"But there has been silence from the Muslim clerics," Graham says. "Saudi Arabia has had fundraising appeals for the families of the suicide bombers, but not for the victims. This is more evidence that something is wrong here."
"This is crazy," says Hodan Hassan, communications coordinator for the Council on American-Islamic Relations, a Washington lobbying group. "To condemn the attacks is one thing, and American Muslims did that. But to apologize is another thing, because it assumes we must take responsibility for them--and we did not support or aid the attacks. Individuals carried out the attacks, and to ask an entire faith to apologize and accept responsibility for the actions of a few individuals is ludicrous."
She adds: "Will we get a response from him for the Inquisition, the Crusades, the enslavement of African-Americans, and the Ku Klux Klan?"
Hassan's organization, and other American Muslim groups, labeled Graham's earlier comments "a smear" and "defamatory."
Will Graham's approach work? It depends on what the goal is. As one of the first prominent Christian leaders to break with President Bush's approach, Graham made it safe for others to take the same tack. Since then it has become acceptable and even fashionable to criticize Islam as fundamentally violent.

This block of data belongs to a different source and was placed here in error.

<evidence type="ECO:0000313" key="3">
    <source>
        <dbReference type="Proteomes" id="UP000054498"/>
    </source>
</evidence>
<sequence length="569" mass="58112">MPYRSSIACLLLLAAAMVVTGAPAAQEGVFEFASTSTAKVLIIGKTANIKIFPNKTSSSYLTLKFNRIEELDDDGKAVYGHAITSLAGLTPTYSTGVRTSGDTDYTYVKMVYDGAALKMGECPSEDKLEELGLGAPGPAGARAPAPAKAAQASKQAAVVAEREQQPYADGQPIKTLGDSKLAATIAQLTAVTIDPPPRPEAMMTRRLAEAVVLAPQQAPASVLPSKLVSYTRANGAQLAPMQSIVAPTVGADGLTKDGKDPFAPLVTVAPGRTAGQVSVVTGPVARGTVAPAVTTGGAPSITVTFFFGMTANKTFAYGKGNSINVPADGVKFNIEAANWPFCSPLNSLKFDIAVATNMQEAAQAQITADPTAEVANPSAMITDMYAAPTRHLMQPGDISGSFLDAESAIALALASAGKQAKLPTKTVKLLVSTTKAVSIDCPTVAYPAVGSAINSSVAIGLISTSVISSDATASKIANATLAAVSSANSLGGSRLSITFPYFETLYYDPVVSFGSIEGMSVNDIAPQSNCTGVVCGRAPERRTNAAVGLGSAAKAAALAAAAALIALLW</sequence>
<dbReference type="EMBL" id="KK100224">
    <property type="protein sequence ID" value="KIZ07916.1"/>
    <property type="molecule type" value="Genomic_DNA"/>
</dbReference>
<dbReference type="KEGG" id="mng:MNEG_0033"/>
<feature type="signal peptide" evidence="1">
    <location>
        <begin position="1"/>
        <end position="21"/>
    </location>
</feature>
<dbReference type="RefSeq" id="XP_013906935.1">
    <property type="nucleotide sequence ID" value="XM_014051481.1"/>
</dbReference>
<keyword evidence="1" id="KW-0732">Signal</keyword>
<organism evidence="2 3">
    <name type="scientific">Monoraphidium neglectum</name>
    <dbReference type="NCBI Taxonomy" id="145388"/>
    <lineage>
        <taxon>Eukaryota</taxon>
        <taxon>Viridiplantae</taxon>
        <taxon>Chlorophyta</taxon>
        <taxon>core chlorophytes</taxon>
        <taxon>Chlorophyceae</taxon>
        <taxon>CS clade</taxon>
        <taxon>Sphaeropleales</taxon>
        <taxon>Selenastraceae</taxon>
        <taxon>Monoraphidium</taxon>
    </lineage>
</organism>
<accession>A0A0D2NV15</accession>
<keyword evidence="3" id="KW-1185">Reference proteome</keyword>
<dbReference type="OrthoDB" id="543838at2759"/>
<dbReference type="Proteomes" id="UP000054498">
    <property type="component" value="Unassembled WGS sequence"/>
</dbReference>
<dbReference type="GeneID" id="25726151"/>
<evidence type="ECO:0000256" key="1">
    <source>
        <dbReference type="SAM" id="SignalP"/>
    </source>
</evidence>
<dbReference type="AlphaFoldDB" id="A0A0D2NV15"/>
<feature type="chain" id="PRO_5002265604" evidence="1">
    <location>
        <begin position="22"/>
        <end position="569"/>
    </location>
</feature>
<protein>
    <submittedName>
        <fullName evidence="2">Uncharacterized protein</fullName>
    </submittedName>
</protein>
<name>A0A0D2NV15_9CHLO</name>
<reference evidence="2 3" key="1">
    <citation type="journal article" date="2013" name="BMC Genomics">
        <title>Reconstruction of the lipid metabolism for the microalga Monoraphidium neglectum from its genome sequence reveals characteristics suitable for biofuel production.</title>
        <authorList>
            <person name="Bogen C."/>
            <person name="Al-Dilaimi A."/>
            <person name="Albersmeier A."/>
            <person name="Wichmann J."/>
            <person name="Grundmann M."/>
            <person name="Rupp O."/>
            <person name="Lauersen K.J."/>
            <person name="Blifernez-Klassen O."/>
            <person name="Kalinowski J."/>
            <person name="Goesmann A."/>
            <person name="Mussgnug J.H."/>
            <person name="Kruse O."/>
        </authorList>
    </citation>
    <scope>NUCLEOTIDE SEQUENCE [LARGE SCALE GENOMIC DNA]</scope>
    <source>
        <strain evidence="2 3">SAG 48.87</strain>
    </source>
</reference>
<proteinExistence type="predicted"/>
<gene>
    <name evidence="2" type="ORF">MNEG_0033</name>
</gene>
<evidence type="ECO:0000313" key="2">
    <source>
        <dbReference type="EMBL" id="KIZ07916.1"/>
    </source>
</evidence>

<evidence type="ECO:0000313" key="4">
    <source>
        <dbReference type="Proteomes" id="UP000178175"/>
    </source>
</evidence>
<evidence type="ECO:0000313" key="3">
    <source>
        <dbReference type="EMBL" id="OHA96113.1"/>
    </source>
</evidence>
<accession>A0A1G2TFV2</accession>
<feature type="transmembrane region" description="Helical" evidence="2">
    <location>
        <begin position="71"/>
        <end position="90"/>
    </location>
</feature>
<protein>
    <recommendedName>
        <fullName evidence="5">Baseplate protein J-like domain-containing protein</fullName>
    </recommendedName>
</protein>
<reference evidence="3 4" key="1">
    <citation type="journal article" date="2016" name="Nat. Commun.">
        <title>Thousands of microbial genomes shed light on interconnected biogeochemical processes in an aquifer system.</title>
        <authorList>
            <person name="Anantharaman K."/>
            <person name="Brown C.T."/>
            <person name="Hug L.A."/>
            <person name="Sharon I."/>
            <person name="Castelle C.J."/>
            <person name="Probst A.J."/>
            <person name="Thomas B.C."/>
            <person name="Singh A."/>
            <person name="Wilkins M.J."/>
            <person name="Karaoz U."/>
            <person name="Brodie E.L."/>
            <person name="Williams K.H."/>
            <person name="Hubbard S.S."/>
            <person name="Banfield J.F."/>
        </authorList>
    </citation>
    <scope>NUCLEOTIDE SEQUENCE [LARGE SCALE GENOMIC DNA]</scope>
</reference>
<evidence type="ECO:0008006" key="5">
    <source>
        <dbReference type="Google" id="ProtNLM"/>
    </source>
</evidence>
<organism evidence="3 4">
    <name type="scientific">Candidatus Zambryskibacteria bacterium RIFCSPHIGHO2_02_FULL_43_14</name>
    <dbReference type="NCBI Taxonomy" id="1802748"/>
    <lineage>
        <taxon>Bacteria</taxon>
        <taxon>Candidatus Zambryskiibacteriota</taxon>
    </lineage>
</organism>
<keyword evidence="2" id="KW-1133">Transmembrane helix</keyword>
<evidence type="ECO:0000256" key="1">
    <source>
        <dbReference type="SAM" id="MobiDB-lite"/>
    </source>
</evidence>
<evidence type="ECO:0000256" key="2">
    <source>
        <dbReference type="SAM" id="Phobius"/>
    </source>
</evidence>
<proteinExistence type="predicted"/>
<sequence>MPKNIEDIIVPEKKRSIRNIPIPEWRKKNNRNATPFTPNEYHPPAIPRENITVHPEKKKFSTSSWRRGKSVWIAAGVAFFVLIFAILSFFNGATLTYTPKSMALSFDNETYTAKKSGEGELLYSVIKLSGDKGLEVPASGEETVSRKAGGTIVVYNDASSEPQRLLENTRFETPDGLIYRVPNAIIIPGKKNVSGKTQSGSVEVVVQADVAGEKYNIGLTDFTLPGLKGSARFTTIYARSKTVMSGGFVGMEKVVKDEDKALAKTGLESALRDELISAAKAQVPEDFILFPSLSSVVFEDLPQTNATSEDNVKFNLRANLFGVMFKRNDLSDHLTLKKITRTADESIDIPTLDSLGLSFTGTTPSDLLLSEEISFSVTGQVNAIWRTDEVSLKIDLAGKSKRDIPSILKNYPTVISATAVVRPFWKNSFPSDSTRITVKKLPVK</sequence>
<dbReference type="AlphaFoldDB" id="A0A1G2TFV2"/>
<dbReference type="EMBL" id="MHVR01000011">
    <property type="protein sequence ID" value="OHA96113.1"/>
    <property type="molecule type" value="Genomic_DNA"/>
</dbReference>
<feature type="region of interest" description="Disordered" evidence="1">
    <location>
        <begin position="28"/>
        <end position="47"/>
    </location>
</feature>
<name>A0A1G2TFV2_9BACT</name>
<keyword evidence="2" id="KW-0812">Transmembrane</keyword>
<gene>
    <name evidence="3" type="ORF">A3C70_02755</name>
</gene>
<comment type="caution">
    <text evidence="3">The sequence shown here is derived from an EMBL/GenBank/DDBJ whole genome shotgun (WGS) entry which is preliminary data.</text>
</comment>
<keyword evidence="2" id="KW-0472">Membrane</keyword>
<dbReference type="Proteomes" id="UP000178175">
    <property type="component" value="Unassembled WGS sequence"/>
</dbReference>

Clearly Graham has a different kind of appeal than his father, but it is an appeal nonetheless.
"Trust me, Franklin Graham is only giving speech to what a lot of people already think," says Richard Land, chief executive of the Southern Baptist Convention's Ethics and Religious Liberty Commission. "Why hasn't the Islamic community denounced [violence and the terrorist attacks]? And why aren't they protesting when Christian churches are machine-gunned in Pakistan? If it's because they're afraid of retaliation, then that proves Franklin Graham's concern. What kind of religion is it that says, 'If you disagree with it, we'll kill you?' I don't think they can blame outside observers for taking their silence for assent."
"He's saying exactly what he believes," says Rev. Jack Graham, president of the Southern Baptist Convention. "And I don't think he's wrong. I think Franklin is his own man." The pastor of the 20,0000-member Prestonwood Baptist Church in Plano, Texas, Jack Graham adds, "Certainly what he's said lately is controversial with some people, but I see Franklin as a man who runs toward a problem--whether it's a problem in the world or whether it's Ground Zero. He's never been willing to play it safe."